A Basis of Settlement--The Montgomery Constitution
Philadelphia Morning Pennsylvanian, March 21, 1861
The position of the border States is such as to awaken the solicitude of every man who values the perpetuity of the Union. They are in a position of extraordinary precariousness, which they cannot possibly long maintain. It is anomalous and unnatural, and must speedily have a determinate character. States must have a fixed settled status and policy.
Nominally in a Confederacy which is controlled by a party hostile to their best interests, they are in immediate juxtaposition and contact with a Confederacy of seven States, whose sentiments, sympathies and interests are identical with their own. These two Confederacies are rivals for their favor. Both boast of having the Constitution of our fathers. In one that Constitution has been misconstrued, perverted, abused by the dominant Anti-Slavery party, and converted into an instrument of oppression and injury. The men appointed to administer that Constitution and the laws passed in pursuance of it, are pledged to a line of policy which threatens inequality, degradation, injury, ruin to the predominant interest of the Border States.
In the new Confederacy, on the contrary, that Constitution in itself, its letter and spirit protective of slavery, has been so amended as to remove all possibility of abuse, perversion and misconstruction on the subject of slavery; to limit its financial policy to the rigorous rules of revenue without protection; to forbid the African slave trade; to extend the Presidential term to six years, and make him thereafter ineligible; to authorize the Congress to provide by law that the heads of Departments may have a seat upon the floor of either House of Congress, with the privilege of discussing any measures appertaining to their Departments.
They provide for the acquisition of new territory, and for the recognition and protection of slave property throughout such territory, and for the admission of new States. One amendment is particularly noticeable. It is as follows:—
"The principal officer in each of the Executive Departments, and all persons connected with the Diplomatic service, may be removed from office at the pleasure of the President. All other civil officers of the Executive Department may be removed at any time by the President, or other appointing power, when their services are unnecessary, or for dishonesty, incapacity, inefficiency, misconduct or neglect of duty, and when so removed, the removal shall be reported to the Senate, together with the reasons therefor." This effectually destroys that distracting, corrupting and dangerous evil which now prevails at Washington—"the wild hunt after office."
The amendments made at Montgomery on the subject of slavery are precisely such as the Border States desire, while the amendments on other subjects are just those on which the public mind, at both the North and the South, have settled down. The amendments on the subject of slavery embody the very guarantees which the Border States demand, and which the Democrats throughout the entire free States—a large majority of the masses—are perfectly willing, and have all along been willing, to grant to the South.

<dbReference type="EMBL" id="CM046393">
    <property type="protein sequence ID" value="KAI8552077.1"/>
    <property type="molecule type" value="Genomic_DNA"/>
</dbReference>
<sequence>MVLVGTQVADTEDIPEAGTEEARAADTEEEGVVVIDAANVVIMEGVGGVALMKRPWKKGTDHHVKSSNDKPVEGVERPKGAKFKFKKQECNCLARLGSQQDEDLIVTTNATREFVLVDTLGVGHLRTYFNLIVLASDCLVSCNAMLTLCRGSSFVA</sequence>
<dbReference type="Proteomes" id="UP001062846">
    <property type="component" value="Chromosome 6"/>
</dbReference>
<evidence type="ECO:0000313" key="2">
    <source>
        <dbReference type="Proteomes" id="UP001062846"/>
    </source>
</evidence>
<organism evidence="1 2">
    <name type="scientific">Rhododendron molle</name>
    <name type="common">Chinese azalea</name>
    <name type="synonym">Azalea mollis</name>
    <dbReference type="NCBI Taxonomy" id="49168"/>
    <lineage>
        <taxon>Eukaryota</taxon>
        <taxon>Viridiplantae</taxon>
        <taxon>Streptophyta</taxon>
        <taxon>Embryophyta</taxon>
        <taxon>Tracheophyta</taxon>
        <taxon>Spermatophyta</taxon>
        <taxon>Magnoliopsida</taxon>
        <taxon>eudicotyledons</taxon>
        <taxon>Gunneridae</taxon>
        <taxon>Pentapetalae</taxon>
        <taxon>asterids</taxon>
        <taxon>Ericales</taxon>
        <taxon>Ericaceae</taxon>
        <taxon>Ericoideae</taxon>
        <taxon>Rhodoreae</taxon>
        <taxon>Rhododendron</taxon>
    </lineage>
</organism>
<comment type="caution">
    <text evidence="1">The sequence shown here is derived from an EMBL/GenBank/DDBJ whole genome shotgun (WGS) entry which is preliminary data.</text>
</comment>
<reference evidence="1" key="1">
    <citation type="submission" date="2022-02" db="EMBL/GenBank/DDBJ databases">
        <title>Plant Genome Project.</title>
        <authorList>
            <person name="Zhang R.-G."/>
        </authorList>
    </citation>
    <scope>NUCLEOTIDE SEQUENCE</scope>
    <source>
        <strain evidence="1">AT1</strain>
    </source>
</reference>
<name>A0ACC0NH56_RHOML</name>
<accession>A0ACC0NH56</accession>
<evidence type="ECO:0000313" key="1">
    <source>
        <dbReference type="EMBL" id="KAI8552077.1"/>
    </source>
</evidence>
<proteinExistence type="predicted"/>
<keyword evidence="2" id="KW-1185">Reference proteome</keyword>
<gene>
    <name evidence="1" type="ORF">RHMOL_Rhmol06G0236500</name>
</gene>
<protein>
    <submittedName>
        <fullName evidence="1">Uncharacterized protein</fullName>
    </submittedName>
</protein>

The Border States have before them three alternatives—to remain in the Union without guarantees—to cast in their fortunes with the new Confederacy, in which they are offered all they require—or to set up for themselves and make such a Constitution as they shall choose. Should they do the last, and carry with them the present Constitution, then would we have the eccentric spectacle of three adjoining confederacies with the same Constitution, varied only in a few particulars.
When we contemplate so unnecessary and so unnatural a division—unnecessary and unnatural, geographically, socially, commercially, in respect of race and in respect of national policy, how revolting appears that insensate, intolerant and wretched fanaticism which criminally wrecks an empire because it cannot control it, and divides and enfeebles the white race because they cannot be forced to accept the negroes as their equals.
The Republicans who have up to this time availed themselves of every conceivable pretext, make-shift and subterfuge, have sought to justify their failure to offer suitable terms to the Southern States by saying that they are ignorant as to the nature and extent of their demands, can no longer plead that doubtful plea. The Montgomery Constitution indicates to them plainly, precisely and fully both the nature and extent of those demands. They cannot henceforward plead ignorance either as to the demands of the Cotton States or of the Border States. They are both the same.
There stands that Montgomery Constitution, containing our old, venerated compact, with such additions and amendments as experience, the conflict of interest and prejudice, and the lapse of time have shown to be necessary. There it stands quietly, proudly, without menace to any, but with promise and hope to all, offering itself as a basis of universal reconstruction. It invites the Border States, the Middle States, the States of the East, and the States of the Northwest.
There is nothing in that Constitution that can repel any man, any party, any State, not fatally bent on disunion and Abolitionism.
Were the Montgomery Constitution submitted to the people of the North, they would accept it with joy and with unexampled unanimity.